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Is Fostering a Pet for Me?

Is Fostering a Pet for Me?

By Dani Hemmat

There are so many reasons for fostering a pet. When you decide to become a pet foster parent, you are giving a scared, frazzled animal time away from the stress of the shelter. You are providing a safe home environment, and behavior guidance to help an older dog with less-than-desirable-behaviors get a second chance at a loving home. Fostering means that the shelter gets one more space to accept a new dog that might otherwise be euthanized.

When you spend time with your foster pet, you learn the special details about her personality—details that won’t show up on the description at the shelter—that may help place her with her perfect, forever home. You become a pet-person matchmaker!

Some animals are so timid and scared that the kennel environment stresses them out. A frightened, stressed pooch or kitty is less likely to be considered for adoption, but that same pet can come out of its shell in the comfort of your home. Happy adopts easier than terrified.

To help you decide whether or not fostering is for you, here are some considerations:

  • The shelter or agency will typically take care of veterinary care and some even provide food or supplies, meaning you get to provide love, comfort, shelter and behavioral guidance.
  • The dog who needs you most may not be what you were expecting—be prepared for hard work, occasional household accidents and a dog who has perhaps had a hard, sad life. It takes work to help them learn that the world is good and they deserve love again. Know that your role in fostering is giving the animal a second chance at life.
  • Fostering is not necessarily a trial period for you and the dog. It can help you decide if you want a dog in your life, but the dog you’re fostering is being prepared for a new home. If it just so happens that you end up falling in love and you keep her, that’s wonderful for you both! But fostering isn’t about you “trying on” dogs, it’s about you helping man’s best friend find his forever home.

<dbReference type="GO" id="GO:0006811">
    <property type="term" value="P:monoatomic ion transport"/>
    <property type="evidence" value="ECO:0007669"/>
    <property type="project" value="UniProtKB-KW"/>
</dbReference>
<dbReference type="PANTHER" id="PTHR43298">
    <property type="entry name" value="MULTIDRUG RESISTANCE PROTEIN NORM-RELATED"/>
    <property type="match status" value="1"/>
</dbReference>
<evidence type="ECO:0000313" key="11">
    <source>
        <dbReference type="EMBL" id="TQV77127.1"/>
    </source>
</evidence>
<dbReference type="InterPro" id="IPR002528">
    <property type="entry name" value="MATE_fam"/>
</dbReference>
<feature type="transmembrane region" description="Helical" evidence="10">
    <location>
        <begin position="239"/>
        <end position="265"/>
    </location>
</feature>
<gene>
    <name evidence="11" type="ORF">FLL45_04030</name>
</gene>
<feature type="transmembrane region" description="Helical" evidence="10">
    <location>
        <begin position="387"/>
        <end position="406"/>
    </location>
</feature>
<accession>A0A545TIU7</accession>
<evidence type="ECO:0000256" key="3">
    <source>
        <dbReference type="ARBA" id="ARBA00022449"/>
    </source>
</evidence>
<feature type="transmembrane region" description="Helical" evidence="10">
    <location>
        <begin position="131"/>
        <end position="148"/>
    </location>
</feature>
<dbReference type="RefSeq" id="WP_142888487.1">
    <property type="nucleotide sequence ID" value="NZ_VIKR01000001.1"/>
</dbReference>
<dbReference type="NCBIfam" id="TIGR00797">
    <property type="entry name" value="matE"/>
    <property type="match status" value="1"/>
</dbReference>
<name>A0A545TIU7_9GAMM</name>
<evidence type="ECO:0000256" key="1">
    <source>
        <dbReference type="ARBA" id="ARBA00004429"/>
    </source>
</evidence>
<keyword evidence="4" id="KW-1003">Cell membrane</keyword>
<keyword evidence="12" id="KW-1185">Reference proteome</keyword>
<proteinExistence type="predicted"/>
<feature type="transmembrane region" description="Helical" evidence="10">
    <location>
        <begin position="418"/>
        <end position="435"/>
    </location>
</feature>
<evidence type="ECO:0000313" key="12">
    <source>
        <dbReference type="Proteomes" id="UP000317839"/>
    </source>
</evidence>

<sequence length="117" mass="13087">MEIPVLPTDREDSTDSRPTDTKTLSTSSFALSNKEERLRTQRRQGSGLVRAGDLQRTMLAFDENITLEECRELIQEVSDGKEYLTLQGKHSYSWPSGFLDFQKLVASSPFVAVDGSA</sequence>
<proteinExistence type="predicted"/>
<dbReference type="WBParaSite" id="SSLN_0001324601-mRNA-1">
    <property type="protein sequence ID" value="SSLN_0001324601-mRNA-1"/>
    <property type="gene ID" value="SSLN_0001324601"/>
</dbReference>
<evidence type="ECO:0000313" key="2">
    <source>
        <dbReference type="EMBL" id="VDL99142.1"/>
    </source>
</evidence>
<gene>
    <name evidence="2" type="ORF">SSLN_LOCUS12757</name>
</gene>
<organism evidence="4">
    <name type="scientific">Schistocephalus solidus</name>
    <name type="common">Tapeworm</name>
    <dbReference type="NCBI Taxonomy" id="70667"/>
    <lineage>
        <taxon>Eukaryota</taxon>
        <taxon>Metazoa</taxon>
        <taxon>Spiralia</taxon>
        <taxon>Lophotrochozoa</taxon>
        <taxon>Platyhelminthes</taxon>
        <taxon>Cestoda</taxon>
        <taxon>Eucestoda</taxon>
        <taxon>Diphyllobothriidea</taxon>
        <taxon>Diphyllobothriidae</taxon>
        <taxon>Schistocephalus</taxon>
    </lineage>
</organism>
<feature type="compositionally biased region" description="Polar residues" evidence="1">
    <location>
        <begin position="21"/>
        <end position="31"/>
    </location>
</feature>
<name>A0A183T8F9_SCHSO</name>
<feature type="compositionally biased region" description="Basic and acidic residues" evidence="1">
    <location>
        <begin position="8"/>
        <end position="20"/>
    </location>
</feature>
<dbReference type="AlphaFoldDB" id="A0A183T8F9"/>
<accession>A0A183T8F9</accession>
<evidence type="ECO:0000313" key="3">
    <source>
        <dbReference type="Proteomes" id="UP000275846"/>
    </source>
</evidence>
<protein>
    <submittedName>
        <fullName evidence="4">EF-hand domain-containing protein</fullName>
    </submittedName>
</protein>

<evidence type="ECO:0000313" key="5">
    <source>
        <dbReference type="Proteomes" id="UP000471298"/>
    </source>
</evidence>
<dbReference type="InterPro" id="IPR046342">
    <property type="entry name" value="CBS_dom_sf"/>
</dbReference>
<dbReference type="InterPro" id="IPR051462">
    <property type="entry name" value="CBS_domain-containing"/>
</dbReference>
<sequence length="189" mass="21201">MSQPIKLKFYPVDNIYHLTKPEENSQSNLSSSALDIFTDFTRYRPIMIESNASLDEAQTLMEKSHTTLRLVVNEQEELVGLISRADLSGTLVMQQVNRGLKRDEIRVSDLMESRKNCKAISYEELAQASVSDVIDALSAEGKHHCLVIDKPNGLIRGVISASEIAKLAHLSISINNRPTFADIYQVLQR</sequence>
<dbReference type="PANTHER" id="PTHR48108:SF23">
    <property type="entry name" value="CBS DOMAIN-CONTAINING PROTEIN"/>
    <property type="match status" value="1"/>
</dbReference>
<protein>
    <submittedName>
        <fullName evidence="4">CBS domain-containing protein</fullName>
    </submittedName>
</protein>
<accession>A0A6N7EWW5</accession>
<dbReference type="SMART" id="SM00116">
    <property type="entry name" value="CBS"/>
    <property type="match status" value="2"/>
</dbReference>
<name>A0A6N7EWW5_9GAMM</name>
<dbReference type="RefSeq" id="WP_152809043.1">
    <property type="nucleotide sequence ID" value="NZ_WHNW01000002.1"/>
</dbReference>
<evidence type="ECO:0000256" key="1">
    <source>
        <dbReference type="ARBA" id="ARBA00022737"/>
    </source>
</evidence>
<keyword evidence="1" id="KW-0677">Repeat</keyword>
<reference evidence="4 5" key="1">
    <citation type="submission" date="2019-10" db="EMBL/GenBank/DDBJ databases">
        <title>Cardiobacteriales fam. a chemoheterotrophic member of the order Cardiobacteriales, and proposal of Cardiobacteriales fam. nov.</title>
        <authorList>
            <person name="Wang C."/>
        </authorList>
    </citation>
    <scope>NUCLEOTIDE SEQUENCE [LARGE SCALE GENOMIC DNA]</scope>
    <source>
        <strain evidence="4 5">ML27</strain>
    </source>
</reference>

• The dog you foster may have serious health problems that you have to tend. Those are always the animals that get euthanized first. If you’re willing to be Florence Nightingale, you are saving a life by your selfless act of being willing to help the animal in need.
  • If you are afraid of getting too attached to an animal, then perhaps fostering isn’t for you. You need to be able to give your love freely while you help that dog or cat, then be able to let them go to their forever home when the time comes.

When it comes down to it, fostering is a noble and true act of goodness. You are simply helping one who cannot help itself, and there is little that is more rewarding. And when you know the animal you helped is now sleeping protectively beside a child who will love that critter for the rest of its days, it will be then you know why you foster.